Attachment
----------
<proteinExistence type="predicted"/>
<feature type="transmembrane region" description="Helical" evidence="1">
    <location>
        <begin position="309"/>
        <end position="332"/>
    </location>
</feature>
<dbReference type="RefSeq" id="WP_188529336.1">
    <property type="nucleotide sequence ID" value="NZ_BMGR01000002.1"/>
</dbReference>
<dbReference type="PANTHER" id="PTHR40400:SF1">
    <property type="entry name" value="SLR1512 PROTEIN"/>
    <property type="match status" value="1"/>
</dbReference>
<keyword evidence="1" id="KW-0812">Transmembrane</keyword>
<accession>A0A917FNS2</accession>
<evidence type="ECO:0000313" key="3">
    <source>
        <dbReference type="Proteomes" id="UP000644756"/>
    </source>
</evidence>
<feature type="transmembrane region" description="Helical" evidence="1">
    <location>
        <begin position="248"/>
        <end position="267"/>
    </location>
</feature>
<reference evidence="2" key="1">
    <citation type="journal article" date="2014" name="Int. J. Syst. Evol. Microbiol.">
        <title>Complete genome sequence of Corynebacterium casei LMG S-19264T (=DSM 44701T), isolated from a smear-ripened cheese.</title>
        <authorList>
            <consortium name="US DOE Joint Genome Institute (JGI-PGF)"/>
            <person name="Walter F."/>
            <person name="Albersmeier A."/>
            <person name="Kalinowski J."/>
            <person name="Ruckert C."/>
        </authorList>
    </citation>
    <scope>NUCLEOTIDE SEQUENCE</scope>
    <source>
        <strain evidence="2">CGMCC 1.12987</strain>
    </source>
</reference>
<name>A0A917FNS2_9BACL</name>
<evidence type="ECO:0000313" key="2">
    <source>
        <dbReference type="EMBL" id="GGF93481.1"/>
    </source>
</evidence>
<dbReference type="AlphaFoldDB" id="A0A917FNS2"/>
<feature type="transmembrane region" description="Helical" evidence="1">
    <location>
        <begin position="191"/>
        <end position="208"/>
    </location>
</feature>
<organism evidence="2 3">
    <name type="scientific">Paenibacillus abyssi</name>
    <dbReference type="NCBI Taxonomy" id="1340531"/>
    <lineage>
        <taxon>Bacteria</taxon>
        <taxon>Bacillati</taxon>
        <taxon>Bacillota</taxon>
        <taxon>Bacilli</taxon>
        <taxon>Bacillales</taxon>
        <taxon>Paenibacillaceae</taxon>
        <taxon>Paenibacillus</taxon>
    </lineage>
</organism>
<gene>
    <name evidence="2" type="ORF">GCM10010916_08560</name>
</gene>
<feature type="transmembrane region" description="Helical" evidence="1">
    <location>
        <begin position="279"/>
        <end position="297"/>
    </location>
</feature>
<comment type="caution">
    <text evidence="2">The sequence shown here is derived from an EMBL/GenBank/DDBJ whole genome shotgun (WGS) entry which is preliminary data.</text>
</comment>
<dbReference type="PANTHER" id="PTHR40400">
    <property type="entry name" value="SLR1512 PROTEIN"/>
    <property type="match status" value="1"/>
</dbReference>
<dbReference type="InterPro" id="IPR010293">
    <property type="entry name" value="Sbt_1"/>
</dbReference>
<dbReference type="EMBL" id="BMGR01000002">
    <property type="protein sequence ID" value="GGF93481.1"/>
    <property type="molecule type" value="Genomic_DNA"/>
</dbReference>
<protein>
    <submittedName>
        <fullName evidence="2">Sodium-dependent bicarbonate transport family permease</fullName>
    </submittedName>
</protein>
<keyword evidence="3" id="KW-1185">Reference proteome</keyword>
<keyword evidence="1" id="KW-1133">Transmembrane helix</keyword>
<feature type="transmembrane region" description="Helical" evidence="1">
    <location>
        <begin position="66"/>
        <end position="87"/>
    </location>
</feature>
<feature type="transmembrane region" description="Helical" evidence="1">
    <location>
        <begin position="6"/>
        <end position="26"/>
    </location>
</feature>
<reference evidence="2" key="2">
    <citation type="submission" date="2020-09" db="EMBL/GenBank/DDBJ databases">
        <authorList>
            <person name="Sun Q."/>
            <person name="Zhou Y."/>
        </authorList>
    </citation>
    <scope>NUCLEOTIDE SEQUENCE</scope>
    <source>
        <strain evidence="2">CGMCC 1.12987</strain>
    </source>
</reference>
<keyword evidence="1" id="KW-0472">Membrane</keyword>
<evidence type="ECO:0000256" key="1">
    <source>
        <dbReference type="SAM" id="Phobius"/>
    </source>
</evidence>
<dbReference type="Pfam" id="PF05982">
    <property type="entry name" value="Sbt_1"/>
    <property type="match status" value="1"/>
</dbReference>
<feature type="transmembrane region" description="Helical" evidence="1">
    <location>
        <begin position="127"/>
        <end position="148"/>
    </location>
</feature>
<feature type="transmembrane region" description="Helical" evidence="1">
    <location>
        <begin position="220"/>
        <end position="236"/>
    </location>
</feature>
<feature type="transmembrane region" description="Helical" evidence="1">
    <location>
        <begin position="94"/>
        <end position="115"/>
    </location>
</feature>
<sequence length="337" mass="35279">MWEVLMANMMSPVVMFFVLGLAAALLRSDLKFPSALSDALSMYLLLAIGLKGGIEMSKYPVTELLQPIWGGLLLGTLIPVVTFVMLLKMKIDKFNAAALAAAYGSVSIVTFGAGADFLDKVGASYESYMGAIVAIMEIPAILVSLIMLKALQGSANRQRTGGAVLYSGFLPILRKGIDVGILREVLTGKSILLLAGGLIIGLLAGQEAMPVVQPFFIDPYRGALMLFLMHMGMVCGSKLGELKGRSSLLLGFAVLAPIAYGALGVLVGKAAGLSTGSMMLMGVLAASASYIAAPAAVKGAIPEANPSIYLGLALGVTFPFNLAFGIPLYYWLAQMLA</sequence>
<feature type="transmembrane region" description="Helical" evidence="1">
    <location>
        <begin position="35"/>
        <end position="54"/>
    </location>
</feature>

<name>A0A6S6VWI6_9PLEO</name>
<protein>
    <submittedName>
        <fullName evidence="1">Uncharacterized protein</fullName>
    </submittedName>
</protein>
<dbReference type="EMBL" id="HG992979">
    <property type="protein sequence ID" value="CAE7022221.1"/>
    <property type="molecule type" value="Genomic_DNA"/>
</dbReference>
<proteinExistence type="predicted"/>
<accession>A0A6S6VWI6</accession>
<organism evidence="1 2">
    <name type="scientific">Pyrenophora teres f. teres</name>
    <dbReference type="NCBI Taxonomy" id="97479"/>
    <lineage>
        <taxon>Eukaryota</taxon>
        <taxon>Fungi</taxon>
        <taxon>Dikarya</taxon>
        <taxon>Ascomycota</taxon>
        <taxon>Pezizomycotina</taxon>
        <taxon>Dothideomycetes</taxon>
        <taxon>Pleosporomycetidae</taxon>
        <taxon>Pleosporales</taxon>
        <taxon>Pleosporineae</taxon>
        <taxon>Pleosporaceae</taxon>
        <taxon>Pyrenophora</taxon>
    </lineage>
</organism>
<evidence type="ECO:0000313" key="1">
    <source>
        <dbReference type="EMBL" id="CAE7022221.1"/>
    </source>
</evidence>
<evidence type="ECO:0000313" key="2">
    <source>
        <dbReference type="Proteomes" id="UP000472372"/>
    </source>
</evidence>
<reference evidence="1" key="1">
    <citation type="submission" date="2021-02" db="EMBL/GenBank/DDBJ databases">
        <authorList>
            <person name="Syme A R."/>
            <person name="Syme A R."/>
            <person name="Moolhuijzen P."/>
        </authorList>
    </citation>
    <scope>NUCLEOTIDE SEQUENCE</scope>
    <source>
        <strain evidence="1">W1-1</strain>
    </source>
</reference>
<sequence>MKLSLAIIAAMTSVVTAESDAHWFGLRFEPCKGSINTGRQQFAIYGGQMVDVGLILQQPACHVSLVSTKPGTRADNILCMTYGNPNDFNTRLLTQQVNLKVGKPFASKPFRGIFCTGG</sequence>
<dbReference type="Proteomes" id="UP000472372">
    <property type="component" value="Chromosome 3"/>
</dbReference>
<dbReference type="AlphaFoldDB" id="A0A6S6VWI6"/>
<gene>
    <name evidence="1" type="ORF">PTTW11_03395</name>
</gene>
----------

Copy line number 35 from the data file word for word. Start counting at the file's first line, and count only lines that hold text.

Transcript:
            <person name="Kalinowski J."/>